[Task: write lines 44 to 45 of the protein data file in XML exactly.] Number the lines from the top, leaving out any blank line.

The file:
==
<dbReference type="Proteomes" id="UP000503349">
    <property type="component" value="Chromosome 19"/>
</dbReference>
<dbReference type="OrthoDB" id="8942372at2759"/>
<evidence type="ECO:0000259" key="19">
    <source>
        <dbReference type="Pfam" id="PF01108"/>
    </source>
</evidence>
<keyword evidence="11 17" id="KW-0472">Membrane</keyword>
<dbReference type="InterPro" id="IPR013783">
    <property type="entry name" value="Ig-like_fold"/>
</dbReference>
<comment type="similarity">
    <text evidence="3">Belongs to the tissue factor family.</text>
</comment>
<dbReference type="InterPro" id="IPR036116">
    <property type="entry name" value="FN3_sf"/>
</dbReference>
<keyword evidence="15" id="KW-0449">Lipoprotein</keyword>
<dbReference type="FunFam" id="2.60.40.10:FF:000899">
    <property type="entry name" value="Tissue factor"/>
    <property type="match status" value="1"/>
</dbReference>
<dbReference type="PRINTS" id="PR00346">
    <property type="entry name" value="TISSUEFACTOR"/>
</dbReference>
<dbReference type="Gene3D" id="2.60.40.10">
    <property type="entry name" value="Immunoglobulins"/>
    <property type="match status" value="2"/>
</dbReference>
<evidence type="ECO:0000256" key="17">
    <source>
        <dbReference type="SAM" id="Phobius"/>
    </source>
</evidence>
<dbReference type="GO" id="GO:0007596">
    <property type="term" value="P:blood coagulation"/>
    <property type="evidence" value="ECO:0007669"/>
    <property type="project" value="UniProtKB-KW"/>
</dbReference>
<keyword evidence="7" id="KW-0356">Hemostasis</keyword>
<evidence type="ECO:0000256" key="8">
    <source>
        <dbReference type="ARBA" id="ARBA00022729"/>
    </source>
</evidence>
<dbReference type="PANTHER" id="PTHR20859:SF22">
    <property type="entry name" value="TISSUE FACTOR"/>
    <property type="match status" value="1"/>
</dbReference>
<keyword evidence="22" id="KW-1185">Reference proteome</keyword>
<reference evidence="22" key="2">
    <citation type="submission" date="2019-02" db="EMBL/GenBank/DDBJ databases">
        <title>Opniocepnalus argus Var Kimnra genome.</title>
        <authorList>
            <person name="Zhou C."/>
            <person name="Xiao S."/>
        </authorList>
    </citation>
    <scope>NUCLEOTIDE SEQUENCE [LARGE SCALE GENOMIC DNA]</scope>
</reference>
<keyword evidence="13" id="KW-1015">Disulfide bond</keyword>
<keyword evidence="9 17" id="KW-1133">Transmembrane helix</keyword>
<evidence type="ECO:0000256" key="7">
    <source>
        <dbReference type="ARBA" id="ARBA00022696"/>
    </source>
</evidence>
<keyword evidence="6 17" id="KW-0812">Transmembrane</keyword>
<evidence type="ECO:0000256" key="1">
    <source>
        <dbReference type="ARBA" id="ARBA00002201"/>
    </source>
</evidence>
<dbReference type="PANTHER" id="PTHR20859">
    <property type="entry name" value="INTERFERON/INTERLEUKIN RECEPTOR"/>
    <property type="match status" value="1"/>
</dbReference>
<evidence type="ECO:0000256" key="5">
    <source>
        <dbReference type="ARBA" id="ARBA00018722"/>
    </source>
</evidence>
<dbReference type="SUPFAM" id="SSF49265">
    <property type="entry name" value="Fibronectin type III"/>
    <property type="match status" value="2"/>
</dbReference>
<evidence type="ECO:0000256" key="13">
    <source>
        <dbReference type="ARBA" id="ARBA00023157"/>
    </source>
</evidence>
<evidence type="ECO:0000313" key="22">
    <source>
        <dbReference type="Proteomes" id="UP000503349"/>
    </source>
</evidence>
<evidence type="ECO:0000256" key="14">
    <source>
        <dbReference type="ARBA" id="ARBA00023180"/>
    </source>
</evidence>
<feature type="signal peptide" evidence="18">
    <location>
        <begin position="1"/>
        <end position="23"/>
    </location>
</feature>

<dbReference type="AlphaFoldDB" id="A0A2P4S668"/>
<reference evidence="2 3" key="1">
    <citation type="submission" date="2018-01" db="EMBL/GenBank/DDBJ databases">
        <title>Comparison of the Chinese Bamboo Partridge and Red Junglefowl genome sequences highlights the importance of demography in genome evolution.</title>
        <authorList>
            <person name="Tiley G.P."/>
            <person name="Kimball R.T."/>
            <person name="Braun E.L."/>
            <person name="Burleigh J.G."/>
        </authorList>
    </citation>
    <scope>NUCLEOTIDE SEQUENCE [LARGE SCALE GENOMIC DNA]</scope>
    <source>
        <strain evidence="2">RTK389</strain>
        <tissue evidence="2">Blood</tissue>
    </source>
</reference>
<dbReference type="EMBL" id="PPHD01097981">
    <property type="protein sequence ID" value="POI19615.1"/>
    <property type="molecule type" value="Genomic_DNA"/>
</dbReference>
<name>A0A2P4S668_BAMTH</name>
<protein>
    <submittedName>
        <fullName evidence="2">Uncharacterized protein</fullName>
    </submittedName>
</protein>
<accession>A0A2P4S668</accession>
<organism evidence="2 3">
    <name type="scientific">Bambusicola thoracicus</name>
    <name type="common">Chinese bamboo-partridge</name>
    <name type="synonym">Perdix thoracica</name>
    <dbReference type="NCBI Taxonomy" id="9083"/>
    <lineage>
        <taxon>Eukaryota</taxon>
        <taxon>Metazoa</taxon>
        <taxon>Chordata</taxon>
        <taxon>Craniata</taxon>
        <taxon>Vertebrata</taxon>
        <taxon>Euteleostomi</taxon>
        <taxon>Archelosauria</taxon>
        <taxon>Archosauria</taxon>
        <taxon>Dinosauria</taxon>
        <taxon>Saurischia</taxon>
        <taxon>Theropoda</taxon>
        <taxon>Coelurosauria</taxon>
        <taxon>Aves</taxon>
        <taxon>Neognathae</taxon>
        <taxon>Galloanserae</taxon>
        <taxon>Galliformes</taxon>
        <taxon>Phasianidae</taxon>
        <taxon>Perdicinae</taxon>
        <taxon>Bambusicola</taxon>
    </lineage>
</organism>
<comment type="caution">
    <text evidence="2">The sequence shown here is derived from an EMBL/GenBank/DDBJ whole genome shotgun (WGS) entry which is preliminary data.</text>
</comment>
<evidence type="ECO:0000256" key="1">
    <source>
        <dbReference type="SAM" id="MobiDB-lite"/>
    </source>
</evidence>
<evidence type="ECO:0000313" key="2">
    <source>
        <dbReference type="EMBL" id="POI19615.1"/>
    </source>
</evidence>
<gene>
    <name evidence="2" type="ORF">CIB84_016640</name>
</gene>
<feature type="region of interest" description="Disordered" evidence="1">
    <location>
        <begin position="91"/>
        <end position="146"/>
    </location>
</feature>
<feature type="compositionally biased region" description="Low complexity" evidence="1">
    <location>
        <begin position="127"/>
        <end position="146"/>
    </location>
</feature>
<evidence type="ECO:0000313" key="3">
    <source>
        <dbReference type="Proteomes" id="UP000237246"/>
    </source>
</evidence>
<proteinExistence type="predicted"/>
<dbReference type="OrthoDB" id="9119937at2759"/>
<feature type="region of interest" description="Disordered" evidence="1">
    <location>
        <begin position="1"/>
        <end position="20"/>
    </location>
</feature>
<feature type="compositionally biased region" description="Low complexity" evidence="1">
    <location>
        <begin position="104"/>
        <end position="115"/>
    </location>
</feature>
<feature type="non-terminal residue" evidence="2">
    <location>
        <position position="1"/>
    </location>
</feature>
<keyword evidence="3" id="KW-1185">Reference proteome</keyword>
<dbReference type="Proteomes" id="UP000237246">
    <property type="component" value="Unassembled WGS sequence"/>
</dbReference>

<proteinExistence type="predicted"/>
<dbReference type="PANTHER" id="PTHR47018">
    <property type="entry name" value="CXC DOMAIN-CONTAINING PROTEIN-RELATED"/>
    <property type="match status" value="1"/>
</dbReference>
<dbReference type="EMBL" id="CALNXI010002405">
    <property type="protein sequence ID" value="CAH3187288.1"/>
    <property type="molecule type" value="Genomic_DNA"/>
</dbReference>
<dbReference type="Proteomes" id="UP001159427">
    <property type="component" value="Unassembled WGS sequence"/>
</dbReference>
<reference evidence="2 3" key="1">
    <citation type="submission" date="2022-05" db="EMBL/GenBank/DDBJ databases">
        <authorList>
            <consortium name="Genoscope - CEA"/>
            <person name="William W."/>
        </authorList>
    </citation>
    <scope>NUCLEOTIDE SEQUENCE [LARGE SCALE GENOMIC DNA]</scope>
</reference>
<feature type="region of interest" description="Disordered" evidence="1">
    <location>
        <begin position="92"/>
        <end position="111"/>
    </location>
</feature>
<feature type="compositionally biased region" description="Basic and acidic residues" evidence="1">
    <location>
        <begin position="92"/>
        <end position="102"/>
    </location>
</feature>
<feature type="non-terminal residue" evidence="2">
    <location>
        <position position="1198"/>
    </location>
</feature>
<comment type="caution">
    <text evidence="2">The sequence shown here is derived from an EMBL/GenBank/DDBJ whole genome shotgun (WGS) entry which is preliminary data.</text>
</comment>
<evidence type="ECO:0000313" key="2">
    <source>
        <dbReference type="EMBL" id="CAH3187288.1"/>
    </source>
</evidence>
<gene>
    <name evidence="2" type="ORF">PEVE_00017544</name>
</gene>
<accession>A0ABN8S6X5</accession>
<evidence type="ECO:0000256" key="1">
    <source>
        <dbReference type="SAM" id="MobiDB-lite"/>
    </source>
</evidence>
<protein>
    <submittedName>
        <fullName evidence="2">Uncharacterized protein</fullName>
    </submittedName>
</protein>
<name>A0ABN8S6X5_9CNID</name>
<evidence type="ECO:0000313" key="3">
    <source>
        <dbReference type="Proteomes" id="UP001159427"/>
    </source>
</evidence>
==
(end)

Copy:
    <source>
        <dbReference type="ARBA" id="ARBA00022729"/>